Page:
His inability to vocalize his desire and his difficulty to touch the other is caused by his fixation on materiality. In contrast to physical media, the bodily materiality of a human subject is ephemeral and cannot truly be preserved. The libido that drives us will, eventually, dissipated from our bodies. Furthermore, another subject cannot never be truly owned. The Otherness of the other continuously complicates our sense of owning a subject.
Even though Naomi wants to touch the body of the other with his hands, he avoids it because by a mere gentle touch, his desire for romance will become contaminated by his impossible ‘objectal’ fantasy. It is, as a matter of fact, by intimately touching the flesh of the other subject that he radically opens himself up for the possibility of losing this beloved other/thing. And it is this inability to deal with this fear inhibits him and renders him unable to invite the other romantically with his hands.
The boyish and playful violence both eventually engage in – a violence instigated by Naomi’s rough physical inviting act – is an impulsive ‘subjective solution’ that short-circuits the need to confess his romantic desire with signifiers and renders his ‘objectal’ fantasy unable to fully seize his want to be physically near him. As a matter of fact, this playful ‘phallic’ violence also allows Maki to circumvent his own problem with intimate physicality – People are within my reach but I could never touch them – and the expression of his lingering desire. Yet, the source of Maki’s fear of touching the other and his reluctance to express his desire with signifiers remains opaque.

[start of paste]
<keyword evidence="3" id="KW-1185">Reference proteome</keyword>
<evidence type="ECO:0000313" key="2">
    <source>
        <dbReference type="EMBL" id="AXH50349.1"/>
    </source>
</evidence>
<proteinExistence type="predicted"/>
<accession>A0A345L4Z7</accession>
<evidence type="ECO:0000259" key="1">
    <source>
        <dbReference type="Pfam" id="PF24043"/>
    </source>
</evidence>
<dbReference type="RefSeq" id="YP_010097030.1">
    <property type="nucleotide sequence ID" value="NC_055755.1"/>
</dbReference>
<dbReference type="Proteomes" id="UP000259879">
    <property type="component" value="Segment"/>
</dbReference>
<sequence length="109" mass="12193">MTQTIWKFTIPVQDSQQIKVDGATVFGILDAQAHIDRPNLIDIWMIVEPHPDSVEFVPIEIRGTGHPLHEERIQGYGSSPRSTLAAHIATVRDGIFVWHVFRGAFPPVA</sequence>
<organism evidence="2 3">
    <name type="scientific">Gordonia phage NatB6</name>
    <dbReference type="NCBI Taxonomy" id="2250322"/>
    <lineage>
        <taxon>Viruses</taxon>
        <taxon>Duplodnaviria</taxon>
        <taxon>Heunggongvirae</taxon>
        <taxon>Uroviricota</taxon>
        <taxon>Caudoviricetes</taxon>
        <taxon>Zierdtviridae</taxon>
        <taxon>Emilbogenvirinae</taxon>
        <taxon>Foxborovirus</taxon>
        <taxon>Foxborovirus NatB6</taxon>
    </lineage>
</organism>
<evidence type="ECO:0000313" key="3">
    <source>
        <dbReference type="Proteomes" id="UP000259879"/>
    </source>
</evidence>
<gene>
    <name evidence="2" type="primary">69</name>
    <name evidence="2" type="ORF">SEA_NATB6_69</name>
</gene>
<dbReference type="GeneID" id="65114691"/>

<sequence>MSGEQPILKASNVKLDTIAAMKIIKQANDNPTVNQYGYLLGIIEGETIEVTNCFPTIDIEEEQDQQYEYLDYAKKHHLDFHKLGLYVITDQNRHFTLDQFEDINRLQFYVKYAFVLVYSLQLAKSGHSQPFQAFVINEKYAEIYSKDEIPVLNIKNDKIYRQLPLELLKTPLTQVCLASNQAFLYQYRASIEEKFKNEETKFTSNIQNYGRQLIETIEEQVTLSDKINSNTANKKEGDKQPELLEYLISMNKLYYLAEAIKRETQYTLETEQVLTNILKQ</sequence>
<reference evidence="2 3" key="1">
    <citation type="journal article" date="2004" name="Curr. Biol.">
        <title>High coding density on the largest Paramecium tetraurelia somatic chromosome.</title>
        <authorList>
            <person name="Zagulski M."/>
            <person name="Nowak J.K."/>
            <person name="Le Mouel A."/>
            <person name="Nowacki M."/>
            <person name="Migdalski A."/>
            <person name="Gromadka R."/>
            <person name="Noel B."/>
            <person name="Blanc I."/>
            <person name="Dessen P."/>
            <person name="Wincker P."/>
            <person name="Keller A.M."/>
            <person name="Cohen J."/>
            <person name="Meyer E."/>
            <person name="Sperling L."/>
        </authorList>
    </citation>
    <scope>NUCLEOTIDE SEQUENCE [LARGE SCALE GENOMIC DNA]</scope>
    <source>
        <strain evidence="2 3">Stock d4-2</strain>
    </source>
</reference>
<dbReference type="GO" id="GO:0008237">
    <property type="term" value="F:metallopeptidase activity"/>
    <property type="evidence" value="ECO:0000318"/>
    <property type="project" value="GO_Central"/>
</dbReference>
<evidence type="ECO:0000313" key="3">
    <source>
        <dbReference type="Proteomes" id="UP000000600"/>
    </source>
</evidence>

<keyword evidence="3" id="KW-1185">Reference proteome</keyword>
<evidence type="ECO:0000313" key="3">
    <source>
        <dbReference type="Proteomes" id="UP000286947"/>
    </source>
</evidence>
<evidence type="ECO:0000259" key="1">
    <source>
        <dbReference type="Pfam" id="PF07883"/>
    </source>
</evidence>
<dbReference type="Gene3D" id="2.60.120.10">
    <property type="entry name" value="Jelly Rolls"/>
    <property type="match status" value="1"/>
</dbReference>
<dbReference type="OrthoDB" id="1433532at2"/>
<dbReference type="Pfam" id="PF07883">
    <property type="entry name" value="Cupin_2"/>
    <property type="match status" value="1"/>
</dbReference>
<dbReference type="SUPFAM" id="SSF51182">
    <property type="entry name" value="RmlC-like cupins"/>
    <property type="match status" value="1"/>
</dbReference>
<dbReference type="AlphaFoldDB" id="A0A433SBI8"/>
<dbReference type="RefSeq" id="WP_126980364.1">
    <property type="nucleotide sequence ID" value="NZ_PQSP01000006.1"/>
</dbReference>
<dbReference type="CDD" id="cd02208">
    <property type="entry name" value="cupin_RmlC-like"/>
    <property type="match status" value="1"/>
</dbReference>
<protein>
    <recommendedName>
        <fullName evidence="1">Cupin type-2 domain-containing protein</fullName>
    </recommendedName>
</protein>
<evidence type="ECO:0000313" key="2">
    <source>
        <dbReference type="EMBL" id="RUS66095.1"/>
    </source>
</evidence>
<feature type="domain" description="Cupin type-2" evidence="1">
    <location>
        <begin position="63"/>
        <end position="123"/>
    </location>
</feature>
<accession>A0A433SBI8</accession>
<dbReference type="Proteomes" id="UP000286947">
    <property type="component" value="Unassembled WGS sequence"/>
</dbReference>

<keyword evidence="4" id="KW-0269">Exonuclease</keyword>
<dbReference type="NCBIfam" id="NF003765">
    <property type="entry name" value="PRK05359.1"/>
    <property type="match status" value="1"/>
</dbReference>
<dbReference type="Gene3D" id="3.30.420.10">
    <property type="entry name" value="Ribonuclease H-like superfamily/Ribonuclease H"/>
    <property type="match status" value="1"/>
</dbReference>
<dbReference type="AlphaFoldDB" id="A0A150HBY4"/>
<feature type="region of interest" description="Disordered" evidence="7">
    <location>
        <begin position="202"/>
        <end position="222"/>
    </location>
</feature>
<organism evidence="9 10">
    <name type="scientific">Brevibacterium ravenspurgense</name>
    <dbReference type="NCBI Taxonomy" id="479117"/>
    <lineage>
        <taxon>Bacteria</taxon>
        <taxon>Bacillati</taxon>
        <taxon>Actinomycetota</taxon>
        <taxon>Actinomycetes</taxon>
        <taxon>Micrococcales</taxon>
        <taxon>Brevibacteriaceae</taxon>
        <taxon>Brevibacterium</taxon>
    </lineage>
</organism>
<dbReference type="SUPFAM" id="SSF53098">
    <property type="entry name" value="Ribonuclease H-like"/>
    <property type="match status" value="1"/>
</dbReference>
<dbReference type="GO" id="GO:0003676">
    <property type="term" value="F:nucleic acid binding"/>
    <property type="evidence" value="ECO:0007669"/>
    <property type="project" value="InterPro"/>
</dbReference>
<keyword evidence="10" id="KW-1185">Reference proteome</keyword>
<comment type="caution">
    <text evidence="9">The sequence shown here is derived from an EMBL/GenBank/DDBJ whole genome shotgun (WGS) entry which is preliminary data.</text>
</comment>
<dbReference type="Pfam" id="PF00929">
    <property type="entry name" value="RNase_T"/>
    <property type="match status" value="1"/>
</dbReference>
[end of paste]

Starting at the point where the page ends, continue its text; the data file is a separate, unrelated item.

Yet, while Naomi and Maki succeed to communicate something of their desire for each other via their physical violence and a certain intimacy creep into their violent bouts, it is evident that Naomi’s violent approaches do not only express his romantic desire. His approaches also give expression to Naomi’s lingering urge to damage his beloved object – an urge function of his objectal fantasy, and his unresolved frustration of not being able to fully accept his desire and inaugurate their relationship with the signifier (Psycho-note 1, Narra-note 2 (spoiler)).